Fresh Maine Apple Pie
Pick ‘em, peEl ’em, and pie ‘em
Few things say fall in New England better than an afternoon apple picking. Families load up their car and drive to an orchard, where growers have trained their trees to grow low to the ground to enable easy access for the pickers. Bags are filled with bushels of all varieties, and kids run around sneaking juicy bites into the crisp skin. Maybe each group will pick a pumpkin or two, and then tow all of the goods back from the field in a red wagon. And if you’re lucky, you’ll find a place with a hayride and fresh warm cider.
One of the few things I mentioned earlier, that says fall better than apple picking, is warm apple pie. Apple pie is a part of almost all American holidays and traditions, and has become a tradition itself, evoking an immediate nostalgia in most anyone who bites into a slice.
Dysarts has been using Conant’s Apples for as long as anyone can remember. We give Mike Parsons a call every September for him to give us a date when the apples will be large enough to put back on the menu. Dysart’s was doing farm-to-table before it was fashionable. Buying from friends and customers is the right thing to do.
People will ask us why we don’t have Apple Pie on the menus all year? It’s because we only use fresh Maine Apples that we peel, core and slice. It’s what makes September special.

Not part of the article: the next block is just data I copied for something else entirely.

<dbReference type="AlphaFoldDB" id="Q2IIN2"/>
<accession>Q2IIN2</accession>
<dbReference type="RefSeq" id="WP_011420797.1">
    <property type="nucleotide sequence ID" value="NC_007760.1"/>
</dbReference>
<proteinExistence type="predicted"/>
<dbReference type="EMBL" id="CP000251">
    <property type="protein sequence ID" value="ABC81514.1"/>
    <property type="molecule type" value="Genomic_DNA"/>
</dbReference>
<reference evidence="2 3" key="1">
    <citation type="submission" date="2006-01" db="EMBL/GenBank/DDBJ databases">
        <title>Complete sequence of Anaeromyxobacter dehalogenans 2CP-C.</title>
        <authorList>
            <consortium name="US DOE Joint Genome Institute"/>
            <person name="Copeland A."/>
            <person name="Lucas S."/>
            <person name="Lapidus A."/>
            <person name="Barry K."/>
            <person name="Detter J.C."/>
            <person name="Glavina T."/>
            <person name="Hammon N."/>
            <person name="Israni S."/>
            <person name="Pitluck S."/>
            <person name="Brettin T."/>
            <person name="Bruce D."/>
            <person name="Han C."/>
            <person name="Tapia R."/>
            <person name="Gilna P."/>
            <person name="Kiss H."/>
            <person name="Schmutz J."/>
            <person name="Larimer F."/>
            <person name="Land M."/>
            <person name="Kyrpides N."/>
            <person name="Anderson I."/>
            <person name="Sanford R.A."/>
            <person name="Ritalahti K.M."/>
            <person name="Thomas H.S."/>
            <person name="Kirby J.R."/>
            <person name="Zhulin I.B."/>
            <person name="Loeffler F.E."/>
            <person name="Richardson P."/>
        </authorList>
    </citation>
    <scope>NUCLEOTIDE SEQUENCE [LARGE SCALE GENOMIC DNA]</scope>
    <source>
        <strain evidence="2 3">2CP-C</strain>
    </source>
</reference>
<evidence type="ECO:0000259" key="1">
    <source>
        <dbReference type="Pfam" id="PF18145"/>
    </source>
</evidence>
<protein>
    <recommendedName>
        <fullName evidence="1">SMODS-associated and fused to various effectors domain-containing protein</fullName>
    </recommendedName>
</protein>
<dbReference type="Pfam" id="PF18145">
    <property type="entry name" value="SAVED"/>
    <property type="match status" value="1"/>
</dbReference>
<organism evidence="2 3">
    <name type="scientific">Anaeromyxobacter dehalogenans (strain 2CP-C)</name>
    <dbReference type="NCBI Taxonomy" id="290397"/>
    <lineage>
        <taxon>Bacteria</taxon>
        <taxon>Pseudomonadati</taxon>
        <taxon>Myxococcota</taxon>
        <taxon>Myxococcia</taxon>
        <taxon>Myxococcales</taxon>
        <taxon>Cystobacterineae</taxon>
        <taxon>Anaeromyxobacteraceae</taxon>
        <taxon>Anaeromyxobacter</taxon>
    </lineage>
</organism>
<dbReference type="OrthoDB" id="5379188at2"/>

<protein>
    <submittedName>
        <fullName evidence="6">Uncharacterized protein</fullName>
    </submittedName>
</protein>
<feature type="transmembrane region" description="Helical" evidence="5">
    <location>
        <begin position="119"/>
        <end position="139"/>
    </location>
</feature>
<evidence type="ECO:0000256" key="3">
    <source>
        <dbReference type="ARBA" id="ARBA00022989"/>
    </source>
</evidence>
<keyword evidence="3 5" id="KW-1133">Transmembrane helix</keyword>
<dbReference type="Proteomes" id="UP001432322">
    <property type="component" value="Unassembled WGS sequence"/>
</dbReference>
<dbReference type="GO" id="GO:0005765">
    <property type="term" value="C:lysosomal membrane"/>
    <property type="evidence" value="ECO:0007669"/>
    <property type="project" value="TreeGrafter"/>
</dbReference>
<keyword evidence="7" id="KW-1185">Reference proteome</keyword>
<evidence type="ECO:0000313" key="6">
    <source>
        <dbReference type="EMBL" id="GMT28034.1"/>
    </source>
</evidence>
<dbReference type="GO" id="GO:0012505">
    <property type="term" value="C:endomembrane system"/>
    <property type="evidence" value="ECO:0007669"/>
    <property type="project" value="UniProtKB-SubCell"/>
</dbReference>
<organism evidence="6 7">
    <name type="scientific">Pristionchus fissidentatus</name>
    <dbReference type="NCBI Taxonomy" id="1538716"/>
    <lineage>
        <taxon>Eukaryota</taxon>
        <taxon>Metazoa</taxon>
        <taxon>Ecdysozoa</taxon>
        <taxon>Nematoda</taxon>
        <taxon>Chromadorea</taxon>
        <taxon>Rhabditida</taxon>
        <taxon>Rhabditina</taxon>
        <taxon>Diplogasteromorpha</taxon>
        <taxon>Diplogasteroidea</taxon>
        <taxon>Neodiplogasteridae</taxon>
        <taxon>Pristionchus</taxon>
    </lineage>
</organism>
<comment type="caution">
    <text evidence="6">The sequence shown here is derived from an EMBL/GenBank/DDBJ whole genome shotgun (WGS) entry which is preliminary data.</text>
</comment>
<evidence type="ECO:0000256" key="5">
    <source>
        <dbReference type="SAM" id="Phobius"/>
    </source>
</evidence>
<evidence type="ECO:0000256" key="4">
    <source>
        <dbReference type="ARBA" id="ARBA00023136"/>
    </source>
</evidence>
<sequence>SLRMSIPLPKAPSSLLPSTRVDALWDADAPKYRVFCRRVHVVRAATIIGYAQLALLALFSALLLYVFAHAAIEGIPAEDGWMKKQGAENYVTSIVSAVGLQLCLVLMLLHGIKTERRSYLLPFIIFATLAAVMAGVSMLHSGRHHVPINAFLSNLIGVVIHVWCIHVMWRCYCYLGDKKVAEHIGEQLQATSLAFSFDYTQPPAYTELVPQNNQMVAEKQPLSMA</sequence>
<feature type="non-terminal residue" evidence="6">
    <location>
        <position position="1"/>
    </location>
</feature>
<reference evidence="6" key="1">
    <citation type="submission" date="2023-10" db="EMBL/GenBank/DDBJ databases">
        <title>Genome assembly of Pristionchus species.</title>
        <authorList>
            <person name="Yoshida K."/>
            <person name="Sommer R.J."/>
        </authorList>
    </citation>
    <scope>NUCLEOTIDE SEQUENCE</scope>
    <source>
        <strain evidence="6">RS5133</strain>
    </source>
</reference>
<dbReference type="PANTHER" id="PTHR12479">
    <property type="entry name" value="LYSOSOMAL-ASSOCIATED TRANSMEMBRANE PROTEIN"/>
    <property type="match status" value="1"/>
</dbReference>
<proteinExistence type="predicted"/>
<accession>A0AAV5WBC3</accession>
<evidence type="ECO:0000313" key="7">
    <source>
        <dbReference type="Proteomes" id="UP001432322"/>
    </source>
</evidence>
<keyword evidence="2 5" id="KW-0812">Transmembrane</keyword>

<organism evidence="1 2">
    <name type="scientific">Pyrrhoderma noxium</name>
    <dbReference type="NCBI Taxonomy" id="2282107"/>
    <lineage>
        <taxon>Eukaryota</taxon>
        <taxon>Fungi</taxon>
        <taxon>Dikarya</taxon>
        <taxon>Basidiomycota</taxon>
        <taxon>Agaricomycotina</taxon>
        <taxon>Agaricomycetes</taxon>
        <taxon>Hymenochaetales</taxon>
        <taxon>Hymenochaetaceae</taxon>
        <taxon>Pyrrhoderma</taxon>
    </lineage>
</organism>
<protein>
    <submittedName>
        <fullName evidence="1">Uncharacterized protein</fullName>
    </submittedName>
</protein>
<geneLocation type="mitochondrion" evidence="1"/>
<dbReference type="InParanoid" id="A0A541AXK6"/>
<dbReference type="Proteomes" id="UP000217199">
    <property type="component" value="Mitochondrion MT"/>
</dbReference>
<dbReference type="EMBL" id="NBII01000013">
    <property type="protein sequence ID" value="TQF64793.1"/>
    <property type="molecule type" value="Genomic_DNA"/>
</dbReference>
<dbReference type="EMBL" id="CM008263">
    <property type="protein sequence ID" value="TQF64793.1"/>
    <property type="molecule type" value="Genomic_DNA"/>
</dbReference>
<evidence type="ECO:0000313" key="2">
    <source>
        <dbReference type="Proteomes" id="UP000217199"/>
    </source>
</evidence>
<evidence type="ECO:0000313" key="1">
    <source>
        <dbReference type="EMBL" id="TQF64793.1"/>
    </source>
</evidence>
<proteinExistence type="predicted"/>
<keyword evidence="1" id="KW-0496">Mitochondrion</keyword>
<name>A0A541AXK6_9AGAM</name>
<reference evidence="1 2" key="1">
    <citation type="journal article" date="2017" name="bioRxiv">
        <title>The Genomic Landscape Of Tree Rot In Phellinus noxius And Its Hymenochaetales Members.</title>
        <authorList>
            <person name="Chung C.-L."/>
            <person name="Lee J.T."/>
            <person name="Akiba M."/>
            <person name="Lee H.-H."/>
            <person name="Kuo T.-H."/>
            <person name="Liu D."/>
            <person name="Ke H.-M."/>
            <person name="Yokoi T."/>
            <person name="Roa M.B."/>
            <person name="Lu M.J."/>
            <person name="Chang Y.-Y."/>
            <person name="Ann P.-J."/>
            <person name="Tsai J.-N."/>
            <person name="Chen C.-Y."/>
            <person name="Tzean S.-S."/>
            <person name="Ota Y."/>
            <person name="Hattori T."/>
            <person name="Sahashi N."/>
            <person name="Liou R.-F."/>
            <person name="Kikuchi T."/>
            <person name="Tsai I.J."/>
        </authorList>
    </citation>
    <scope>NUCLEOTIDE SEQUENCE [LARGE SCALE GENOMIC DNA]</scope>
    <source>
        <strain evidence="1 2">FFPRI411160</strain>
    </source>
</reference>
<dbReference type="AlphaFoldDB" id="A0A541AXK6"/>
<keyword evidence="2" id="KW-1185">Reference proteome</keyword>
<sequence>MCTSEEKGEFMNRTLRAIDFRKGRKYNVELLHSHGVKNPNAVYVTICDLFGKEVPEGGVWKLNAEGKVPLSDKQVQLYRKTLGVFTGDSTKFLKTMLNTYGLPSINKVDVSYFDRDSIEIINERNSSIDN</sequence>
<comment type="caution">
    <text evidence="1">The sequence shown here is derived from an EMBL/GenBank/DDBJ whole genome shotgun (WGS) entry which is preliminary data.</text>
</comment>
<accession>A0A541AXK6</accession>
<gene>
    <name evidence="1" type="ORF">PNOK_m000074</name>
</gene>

2 pie crusts
6 cups of fresh apples, peeled and sliced
1 tbsp, lemon juice
1 cup sugar
1 tsp flour
In a bowl combine flour, sugar, and cinnamon. Mix and pour the dry ingredients over 6 cups of apples and work into the apple. Pour into the pie crust and dots with the butter.
Place the top crust on the pie and fold under the edges. Press down to bond the two crusts together. Cut 3 slits in the top to let the steam out. At Dysart’s we use slits to identify what kind of pie is under the crust.
A wash of 1 egg yolk and a little milk brushed on top of the pie, gives the crust a nice glossy look.
Bake in a 300 degree oven for approximately 1 hour. Check with a knife to see if the apples are tender because different apple varieties cook at different rates.
If all this looks like a lot of work? www.dysarts.com to the rescue.
Order on line.
Or call Coldbrook Rd 207- 947-8732 or Broadway 207-942-6725.
Order today and pick up tomorrow after 1 pm or order ahead for your special occasion.